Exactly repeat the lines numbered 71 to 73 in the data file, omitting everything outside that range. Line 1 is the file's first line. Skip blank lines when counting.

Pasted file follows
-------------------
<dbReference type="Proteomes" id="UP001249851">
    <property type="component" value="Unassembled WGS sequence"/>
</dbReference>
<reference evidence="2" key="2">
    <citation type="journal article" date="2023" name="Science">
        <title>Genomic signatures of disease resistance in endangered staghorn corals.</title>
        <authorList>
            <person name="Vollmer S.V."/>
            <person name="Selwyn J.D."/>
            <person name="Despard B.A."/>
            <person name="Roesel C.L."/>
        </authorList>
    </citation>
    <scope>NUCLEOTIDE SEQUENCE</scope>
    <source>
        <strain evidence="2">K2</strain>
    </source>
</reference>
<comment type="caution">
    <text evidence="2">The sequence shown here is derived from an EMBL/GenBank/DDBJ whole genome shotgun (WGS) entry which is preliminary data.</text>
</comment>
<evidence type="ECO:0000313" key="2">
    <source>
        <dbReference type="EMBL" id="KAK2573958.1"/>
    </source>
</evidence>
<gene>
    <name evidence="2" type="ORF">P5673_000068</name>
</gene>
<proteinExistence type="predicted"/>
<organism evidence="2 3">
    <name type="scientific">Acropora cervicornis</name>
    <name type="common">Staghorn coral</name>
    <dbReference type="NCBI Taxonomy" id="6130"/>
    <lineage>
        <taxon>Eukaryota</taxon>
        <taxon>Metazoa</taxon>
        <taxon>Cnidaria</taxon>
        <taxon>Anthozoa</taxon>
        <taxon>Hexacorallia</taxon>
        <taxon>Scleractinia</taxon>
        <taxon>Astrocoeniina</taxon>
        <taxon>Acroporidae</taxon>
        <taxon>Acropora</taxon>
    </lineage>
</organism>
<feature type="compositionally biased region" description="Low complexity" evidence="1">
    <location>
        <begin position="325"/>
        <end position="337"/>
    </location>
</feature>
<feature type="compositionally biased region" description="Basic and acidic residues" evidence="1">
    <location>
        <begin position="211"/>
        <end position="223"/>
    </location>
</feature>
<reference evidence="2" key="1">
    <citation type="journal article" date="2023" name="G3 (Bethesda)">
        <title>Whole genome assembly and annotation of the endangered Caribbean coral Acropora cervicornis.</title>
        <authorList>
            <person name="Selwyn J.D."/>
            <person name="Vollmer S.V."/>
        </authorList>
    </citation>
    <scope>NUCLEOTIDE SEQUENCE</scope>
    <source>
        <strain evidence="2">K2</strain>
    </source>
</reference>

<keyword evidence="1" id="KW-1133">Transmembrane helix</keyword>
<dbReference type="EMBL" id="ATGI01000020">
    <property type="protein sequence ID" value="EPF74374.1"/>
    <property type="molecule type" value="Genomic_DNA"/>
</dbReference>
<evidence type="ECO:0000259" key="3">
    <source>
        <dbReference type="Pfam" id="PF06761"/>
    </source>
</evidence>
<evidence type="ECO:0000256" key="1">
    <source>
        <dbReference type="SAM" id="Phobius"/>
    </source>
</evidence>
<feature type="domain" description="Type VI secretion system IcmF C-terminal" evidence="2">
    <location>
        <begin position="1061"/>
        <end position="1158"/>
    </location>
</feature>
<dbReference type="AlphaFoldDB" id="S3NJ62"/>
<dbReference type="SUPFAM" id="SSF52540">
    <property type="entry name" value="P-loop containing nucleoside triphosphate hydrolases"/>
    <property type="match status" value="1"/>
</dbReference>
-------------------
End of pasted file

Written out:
</reference>

<keyword evidence="1" id="KW-1133">Transmembrane helix</keyword>
<dbReference type="EMBL" id="ATGI01000020">